Daily Shorts: China's Farizon raises $600 million, Musk says Tesla could deploy robots next year and more
Farizon, an electric and hybrid truck manufacturer owned by China's Geely, announced it had raised $600 million from investors led by Boyu Capital and Yuexiu Industrial Fund. The company said it will use the money for R&D and expansion to overseas markets. It plans to start selling a light electric cargo van in Europe from next year and aims to become among the top three electric cargo van suppliers on the continent. Among its competitors will be Rivian. Farizon estimates global sales to touch 150,000 vehicles this year, up four-fold over last year.
Tesla is in early talks with a major automaker to license its full self-driving technology, CEO Elon Musk said in an earnings call, a day after US regulators launched a special investigation into a fatal crash involving the company's vehicle. Musk indicated he could cut prices further, deepening an ongoing price war. He was also optimistic about Tesla's robots. Only about 10 have been built till date, but the CEO said they could start helping out on Tesla's shop floors as soon as next year.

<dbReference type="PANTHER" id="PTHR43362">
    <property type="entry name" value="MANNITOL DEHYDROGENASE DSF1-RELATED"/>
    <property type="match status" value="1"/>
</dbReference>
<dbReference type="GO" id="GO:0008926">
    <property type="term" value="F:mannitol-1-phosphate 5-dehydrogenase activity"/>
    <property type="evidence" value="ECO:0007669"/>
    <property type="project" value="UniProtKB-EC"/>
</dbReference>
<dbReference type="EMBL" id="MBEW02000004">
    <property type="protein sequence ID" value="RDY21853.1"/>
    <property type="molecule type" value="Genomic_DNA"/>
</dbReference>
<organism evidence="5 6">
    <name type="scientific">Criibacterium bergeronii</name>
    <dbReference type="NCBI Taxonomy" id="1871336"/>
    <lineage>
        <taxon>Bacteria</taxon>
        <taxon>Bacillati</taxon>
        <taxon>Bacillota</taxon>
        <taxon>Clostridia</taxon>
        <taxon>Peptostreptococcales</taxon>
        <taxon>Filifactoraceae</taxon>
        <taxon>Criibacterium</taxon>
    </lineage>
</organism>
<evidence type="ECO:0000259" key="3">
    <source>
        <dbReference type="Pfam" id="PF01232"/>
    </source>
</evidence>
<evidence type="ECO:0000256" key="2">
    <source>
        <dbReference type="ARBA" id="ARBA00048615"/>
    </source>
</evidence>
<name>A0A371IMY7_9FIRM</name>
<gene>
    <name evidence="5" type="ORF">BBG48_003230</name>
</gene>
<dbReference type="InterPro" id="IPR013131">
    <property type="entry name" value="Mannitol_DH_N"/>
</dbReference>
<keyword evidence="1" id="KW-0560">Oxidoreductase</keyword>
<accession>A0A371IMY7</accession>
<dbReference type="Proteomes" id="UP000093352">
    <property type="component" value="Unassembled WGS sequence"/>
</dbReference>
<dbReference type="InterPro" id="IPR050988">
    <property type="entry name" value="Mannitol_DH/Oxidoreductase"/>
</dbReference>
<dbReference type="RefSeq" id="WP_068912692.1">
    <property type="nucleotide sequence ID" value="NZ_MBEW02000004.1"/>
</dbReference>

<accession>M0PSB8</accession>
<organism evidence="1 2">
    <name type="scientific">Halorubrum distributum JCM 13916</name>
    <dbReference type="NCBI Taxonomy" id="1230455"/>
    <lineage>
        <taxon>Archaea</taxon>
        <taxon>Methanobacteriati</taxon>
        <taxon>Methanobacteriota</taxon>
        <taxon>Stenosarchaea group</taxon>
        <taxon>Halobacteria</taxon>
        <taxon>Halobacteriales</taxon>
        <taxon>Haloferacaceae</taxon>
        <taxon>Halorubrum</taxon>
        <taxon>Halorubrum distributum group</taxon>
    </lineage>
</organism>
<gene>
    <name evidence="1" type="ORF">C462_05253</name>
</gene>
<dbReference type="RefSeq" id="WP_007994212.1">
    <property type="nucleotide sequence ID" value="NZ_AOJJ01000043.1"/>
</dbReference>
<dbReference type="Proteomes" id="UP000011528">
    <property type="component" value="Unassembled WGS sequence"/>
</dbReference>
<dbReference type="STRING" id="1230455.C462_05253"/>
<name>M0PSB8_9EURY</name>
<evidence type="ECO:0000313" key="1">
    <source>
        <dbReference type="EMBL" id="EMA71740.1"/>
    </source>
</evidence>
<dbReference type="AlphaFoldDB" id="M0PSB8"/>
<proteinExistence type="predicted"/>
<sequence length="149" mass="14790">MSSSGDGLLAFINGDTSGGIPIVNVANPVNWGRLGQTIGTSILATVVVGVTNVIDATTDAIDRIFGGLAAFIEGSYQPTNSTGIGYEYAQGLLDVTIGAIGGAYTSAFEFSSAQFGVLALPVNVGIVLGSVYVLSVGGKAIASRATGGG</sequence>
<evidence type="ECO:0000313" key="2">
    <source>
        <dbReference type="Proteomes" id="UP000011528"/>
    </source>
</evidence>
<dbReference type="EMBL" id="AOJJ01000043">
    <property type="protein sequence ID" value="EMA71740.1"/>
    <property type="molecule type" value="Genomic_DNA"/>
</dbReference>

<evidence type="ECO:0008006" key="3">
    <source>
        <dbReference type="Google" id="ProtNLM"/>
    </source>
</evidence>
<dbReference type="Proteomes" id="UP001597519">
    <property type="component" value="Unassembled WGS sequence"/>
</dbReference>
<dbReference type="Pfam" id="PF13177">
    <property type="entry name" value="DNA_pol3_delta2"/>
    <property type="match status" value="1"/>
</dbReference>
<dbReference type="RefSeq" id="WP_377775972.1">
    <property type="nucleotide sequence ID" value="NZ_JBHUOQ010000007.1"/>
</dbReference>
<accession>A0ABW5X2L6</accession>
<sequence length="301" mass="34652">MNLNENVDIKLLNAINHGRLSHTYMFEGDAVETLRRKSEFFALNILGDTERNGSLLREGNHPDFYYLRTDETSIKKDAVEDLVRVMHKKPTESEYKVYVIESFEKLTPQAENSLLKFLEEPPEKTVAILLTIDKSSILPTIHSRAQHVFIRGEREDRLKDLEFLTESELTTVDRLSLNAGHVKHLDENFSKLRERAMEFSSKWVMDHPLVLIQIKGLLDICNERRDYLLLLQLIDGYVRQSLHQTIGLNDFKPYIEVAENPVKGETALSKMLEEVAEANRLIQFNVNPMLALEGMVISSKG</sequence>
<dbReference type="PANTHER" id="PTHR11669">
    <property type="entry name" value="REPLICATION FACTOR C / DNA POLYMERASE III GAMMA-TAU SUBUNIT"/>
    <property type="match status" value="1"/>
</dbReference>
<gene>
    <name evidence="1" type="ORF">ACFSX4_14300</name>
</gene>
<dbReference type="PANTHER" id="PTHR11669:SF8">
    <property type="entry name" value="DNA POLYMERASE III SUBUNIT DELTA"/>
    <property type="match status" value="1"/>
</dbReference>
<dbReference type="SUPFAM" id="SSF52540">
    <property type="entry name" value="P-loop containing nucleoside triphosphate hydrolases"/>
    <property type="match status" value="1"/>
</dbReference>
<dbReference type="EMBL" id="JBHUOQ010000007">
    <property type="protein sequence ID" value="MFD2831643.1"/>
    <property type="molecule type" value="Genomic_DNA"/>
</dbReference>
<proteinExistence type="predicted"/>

US government agencies plan to buy 9,500 electric vehicles in the 12 months ended September 30 this year, almost three times the number acquired the year prior. Data from the US Government Accountability Office shows that a total of 26 agencies — accounting for 99 percent of the federal fleet (excluding postal vehicles) — have sought over $470 million for EV purchases and almost $300 million for installation of charging infrastructure and making other changes necessary for operations. The US government has banned purchase of conventional vehicles from 2035.
The world could run into a shortage of metals critical to energy transition unless investment in increased, the Energy Transitions Commission warned. Investments into metals such as lithium, copper, nickel, graphite and cobalt have averaged $45 billion a year, against a requirement of $70 billion a year until 2030, the commission said. ETC estimates the global energy transition will require 6.5 billion tonnes of materials over 2022-50, with steel, copper and aluminum accounting for 95 percent of the total. Earlier, the IEA said the world had adequate mineral resources provided existing investments materialized.